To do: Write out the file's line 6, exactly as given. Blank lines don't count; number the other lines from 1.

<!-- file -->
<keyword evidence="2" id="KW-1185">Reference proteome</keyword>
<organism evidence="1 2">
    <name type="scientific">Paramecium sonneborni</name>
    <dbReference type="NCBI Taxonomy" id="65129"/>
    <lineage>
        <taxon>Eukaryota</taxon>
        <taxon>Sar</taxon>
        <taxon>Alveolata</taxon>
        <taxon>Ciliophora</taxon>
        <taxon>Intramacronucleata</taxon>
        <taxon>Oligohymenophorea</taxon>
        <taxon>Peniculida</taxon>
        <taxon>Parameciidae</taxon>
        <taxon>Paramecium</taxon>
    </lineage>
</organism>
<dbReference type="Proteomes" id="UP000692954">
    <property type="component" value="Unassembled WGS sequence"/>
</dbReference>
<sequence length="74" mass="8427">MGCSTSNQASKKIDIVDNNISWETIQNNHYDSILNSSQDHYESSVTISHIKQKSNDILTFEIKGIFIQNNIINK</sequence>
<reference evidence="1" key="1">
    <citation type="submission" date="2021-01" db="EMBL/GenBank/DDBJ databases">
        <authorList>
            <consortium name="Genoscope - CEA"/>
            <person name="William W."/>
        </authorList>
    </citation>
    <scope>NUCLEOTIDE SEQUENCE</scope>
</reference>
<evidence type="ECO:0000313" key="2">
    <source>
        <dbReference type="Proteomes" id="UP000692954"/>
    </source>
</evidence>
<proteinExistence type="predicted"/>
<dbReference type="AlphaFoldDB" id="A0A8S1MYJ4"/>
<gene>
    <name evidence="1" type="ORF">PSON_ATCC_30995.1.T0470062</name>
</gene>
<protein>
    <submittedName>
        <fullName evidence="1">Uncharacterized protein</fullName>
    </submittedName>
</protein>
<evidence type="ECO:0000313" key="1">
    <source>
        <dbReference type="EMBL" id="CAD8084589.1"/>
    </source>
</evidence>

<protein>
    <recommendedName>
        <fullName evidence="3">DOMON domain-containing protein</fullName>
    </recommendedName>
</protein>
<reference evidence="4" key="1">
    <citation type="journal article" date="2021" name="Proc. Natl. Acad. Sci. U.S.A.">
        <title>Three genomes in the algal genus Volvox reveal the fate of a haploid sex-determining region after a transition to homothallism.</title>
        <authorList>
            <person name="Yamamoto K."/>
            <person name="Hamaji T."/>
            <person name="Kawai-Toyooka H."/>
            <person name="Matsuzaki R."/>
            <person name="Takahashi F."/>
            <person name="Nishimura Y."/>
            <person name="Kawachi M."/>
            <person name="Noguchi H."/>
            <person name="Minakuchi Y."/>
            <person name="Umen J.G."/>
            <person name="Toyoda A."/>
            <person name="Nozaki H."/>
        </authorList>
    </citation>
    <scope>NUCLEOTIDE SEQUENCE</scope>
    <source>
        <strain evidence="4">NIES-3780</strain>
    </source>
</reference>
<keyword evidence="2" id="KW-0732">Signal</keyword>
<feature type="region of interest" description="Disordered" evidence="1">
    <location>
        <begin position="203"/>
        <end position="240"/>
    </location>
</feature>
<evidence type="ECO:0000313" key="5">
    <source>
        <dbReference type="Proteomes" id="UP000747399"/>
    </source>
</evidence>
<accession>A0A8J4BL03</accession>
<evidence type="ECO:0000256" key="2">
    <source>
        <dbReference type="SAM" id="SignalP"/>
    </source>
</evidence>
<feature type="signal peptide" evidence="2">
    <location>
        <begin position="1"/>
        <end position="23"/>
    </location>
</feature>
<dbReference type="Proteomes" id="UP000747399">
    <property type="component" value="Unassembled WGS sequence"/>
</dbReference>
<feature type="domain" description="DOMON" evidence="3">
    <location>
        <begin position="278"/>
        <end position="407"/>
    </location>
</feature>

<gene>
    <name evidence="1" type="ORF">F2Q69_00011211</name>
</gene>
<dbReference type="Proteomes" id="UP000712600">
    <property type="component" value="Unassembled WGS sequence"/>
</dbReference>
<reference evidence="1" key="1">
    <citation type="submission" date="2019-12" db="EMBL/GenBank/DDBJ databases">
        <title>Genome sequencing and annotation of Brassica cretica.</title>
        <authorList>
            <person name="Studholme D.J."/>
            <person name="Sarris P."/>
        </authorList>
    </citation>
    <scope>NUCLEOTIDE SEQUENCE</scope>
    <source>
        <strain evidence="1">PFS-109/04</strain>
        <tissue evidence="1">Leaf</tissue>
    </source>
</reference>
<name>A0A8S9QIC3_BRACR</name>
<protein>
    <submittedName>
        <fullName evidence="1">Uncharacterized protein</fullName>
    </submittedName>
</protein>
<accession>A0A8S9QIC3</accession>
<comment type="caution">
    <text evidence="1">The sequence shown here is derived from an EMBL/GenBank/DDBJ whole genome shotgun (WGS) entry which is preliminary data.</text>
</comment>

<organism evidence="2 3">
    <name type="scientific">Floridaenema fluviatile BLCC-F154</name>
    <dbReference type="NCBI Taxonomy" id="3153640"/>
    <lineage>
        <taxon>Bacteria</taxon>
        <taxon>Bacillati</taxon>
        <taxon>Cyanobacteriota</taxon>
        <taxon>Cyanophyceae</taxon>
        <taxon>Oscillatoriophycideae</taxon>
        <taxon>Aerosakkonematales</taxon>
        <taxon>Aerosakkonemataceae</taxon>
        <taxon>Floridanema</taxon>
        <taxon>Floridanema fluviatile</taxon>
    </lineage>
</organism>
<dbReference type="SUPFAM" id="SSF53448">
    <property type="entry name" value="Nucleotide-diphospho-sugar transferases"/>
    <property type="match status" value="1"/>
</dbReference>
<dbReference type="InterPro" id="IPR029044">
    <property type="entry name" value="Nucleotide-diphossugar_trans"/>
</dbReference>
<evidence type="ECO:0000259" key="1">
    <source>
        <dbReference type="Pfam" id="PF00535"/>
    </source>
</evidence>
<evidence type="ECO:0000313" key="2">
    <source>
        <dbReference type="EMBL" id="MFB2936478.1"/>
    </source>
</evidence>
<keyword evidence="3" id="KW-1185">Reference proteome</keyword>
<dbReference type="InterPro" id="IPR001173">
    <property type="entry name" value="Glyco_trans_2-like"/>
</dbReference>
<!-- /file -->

        <taxon>Eukaryota</taxon>